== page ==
JONES:< Do you think I act, do you think I’d put ↑John’s life above others? If I put ↑John’s life above others, I wouldn’t be standing with Ujara.> (1.0) I’d send John out, out and he could go out on the driveway tonight.

MILLER: Because he’s yo*ung. They’re young.

JONES: I know, but he’s no he’s no, <different to me than any of these children here.> He’s just one of my child↓ren. I don’t prefer one above another. I don’t prefer him above Uj:ara. I can’t do that; I can’t separate myself from your actions or his actions. If you’d done something wrong, I’d stand with you. If they wanted to come and get you, they’d have to take me.

In Miller’s question, what had previously been described as “babies” or “children” is given a name and a face: this is not just any child, this is Jones’ child. Having a desire to watch your child die is not an attribute of a good father in modern Western cultures. In the SRP of father-child, the father has an obligation to protect the child, and if a category-bound activity is absent, Sacks (1992) notes that it gives reason for complaint. To not protect comes with a moral judgement; a father who fails to meet this obligation is a bad father, and this contradicts the identity Jones has been working to create.

The unspoken answer to Miller’s question is “yes” but Jones cannot say this without acceptance of the bad father identity. Instead of answering, Jones prompts Miller to repeat her question which is a dispreferred response and has the effect of postponing his answer. Miller elaborates on her first statement drawing attention to John being “little” and a “kid” which further states his helplessness and his right to be protected. The crowd’s reaction to the identity that Miller offers Jones is outrage, and the attribute of fairness is offered as a defence against the implicit bad father identity. This rests on the cultural knowledge that a good father attributes equal value to all of his children and treats them equally, regardless of characteristics such as age. Jones alters the conventional meaning of “child” to include the residents of Jonestown as well as his biological children. Describing his followers as “children” can be heard as Jones drawing on the hierarchical family structure to assert his authority and his “children’s” requested compliance. The categorisation of “children” also has the effect of expressing Jones’ love and closeness to the community and could be heard as flattery. Flattery can work as a persuasive technique as people like to receive praise and tend to be more inclined to believe people they like.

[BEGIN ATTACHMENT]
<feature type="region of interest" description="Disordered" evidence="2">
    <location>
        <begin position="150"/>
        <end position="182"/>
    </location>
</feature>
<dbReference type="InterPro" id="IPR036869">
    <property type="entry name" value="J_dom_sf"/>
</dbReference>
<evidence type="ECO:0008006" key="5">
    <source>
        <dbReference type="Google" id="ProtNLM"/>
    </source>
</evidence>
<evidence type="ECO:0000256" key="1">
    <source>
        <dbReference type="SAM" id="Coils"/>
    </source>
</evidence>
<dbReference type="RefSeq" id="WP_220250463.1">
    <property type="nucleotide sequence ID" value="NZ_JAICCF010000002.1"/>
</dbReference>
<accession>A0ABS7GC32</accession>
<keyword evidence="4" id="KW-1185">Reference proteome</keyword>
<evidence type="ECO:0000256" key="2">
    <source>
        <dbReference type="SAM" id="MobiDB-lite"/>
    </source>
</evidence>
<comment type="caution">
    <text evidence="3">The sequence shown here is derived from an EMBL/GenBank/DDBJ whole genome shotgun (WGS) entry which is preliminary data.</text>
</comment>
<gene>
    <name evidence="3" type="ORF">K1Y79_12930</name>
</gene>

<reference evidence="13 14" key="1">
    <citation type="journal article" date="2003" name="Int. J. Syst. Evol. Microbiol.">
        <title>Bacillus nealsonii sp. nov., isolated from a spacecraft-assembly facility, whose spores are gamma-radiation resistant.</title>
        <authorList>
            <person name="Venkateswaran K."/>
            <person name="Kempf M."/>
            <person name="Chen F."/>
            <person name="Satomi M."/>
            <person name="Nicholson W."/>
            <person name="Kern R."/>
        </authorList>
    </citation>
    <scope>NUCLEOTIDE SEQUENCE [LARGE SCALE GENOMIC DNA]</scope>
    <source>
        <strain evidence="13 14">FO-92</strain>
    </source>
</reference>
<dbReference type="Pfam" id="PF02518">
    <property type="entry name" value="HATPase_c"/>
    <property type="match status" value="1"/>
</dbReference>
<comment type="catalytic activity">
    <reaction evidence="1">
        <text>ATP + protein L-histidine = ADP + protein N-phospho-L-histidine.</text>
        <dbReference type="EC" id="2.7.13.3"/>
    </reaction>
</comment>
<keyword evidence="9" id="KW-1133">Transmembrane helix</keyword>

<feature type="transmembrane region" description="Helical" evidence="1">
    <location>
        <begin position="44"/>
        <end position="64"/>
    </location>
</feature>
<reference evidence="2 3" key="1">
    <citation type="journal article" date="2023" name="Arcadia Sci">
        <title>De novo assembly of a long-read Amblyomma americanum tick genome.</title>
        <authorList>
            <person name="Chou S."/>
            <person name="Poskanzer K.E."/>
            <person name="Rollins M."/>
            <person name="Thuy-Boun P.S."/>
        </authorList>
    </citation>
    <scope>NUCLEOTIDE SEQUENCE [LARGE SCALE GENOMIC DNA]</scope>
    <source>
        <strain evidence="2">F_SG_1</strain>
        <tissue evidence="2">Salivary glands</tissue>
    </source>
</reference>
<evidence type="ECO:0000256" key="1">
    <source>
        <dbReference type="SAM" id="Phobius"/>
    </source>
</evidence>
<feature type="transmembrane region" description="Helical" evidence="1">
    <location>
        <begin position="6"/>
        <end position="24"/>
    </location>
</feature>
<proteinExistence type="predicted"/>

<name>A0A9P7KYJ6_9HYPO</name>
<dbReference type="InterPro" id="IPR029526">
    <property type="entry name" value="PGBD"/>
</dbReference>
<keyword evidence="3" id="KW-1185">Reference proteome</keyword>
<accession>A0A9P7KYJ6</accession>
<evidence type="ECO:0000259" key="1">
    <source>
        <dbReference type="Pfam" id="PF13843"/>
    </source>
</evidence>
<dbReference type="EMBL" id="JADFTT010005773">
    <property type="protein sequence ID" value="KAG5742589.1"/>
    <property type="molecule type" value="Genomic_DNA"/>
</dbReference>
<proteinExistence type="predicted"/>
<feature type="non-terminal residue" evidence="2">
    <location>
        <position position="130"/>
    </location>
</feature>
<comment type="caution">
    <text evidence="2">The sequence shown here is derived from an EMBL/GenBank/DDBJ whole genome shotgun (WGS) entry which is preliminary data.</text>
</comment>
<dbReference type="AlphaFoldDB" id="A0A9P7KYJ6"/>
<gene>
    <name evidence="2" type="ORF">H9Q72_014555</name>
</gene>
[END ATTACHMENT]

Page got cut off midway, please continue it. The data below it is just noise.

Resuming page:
The emotion in Miller’s voice is evident in the way it breaks when she states, “He’s young. They’re young.” Her argument draws on the assumption that young people should not die. Youth is a stage of life that modern society does not associate with death; it is unnatural for young people to die. Jones responds by reasserting his commitment and alliance to his “family” when he says “if they wanted to come and get you, they’d have to take me” which underlines his identity as a “protector” which had initially been challenged by Miller.

Shortly after his interaction with Miller, Jones calls out for the cyanide and valium-laced Flavour-Aid to be brought out.

JONES: Please, can we hasten? Can we hasten with that medication? You don’t know what you’ve done, I tried.

CROWD: Applause and singing

Jones never refers to the cyanide laced Flavor-Aid as “poison.” Poison is associated with death, and to give poison to others is an action associated with a murderer. Conversely, “medicine” is framed within a medical context and has positive connotations such as healing and curing sickness. It is also an obligation of a parent to administer medication to a child who is sick. Jones’ comment that his people “don’t know what they have done” is also interesting and could be heard as Jones attaching blame and therefore guilt for the congressman’s murder to all members of the “family.” The distribution of blame could serve the function of justifying the need to be punished or the need to seek a cure for their badness through the “medication” that Jones offers to them.